Nothing makes me swoon more than an unconventionally bittersweet blossoming relationship between two supposed inanimate objects. Spike Jonze's new 35 minute mini film which premiered at the Sundance Film Festival conveys an honest, haunting and sincere picture of what it means fall in love and be a robot at the same time.
I'm Here is set in contemporary LA, at a time where strangely enough, robots and humans coexist. The evolution of robotic technology has surpassed it's aspirations of fulfilling mundane jobs and caused these machines to create budding needs and personalities of their very own. The robots, like humans, begin to find a purpose for their existence, form relationships with one another, and begin to fall in love.
Spike Jonze's lens flaring cinematography and composition resonate the euphoric qualities of what it represents to be sweetly courted in the most unpredictable of ways, while simultaneously displaying the infinite sadness that comes with a poisonous dependence.Expressive and dramatic in his approach to animation, I’m Here resonates similar emotions as to his 2009 rendition of Maurice Sendak’s Where the Wild Things Are. Leaving the viewers in a heart sinking empathetic coma, waiting to be played over and over again.
And of course no Spike Jonze flick is complete without a foolproof soundtrack. Lingering amongst the many obvious charms of film, the 9 track play list is small but packs a serious punch and busting with droning synthesizers and dancing capabilities. Jonze not only knows how to put together a thought provoking and entertaining film, and certainly is no chump to the indie music scene. The sound track features songs by artists such Animal Collective, Of Montreal, Sleigh Bells, Gui Burrato and Girls while bringing us some new faces to fall in love with as well. LA artist Aska Matsumiya makes her debut on this record along side Flea and Nick Zinner with their new band The Lost Trees, on title track “There Are Many of Us”, which coincidently rings a kindred sound comparable to Karen O and the Kids. Also appearing on the soundtrack is Spike’s little brother Sam Spiegel, more commonly known as Squeak E. Clean. Spiegel also composed the score for this film giving it a heavy dose of a futuristic dreamy watercolor atmosphere, that the film would not be complete without.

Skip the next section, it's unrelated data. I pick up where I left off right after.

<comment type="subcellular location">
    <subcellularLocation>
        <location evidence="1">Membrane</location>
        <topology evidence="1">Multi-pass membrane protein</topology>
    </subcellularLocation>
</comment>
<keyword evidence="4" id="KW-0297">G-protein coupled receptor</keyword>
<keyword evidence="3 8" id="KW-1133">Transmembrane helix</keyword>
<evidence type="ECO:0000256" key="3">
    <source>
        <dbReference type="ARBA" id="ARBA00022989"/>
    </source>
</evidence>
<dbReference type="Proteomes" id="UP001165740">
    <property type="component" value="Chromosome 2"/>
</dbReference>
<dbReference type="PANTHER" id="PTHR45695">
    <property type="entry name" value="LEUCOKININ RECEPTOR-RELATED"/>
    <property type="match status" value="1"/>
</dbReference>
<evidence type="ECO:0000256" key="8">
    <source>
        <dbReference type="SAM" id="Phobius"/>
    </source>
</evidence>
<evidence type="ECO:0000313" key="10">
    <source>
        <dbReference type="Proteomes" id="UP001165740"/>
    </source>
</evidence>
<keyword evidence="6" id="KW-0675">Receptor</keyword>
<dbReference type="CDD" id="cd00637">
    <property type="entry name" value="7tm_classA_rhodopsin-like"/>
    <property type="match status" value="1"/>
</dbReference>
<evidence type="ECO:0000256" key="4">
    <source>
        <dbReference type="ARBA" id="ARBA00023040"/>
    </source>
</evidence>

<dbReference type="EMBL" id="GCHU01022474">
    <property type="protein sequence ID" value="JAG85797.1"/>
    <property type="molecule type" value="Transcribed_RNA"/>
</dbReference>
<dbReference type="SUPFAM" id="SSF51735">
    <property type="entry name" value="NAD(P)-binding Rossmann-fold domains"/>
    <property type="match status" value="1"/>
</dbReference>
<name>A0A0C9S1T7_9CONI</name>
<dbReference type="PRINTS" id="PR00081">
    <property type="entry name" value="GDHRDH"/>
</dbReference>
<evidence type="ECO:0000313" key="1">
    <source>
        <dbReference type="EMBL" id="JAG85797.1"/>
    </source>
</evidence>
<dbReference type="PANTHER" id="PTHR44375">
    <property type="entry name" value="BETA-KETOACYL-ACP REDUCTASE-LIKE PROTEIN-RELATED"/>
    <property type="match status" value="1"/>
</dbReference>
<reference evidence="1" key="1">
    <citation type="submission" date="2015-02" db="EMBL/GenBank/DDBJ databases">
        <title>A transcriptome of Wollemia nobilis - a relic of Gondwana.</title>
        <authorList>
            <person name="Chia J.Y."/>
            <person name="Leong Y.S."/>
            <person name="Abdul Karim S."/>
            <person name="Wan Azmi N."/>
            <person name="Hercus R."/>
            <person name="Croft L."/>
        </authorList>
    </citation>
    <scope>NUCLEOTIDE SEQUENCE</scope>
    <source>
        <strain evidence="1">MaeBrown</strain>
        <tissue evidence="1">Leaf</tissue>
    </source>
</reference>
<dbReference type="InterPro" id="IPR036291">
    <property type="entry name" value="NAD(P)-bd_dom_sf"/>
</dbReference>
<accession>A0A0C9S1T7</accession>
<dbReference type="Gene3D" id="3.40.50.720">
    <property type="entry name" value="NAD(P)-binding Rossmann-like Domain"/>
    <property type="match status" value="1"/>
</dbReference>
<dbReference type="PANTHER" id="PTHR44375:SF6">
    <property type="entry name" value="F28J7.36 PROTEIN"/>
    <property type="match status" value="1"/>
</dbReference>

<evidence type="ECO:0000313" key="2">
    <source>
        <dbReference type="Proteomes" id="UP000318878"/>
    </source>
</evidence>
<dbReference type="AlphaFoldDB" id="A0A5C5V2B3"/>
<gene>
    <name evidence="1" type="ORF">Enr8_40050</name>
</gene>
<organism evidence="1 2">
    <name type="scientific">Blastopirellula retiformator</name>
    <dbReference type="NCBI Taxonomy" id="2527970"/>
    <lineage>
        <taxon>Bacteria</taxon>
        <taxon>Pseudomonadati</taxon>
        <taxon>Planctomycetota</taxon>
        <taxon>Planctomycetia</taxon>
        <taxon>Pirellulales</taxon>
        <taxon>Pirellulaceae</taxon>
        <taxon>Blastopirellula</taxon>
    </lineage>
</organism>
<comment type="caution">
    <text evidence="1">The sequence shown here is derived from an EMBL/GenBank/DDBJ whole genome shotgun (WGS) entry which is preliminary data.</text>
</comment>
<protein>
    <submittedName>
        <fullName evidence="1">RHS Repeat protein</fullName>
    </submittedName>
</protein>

The I’m Here soundtrack moves with the film so tastefully. Jonze's ability to explore the fragile harmony of longing and catastrophe in the form of a well curated mix cd is intelligent, unvarnished, and most definitely crush worthy. Mark your calendars folks because the soundtrack will be released October 5th by Chocolate Industries. You can see and listen to all the brilliance from the comfort of your own pajamas, here on the movie’s official website. Sink your teeth in and enjoy!
The opinions expressed on the BUST blog are those of the authors themselves and do not necessarily reflect the position of BUST Magazine or its staff.
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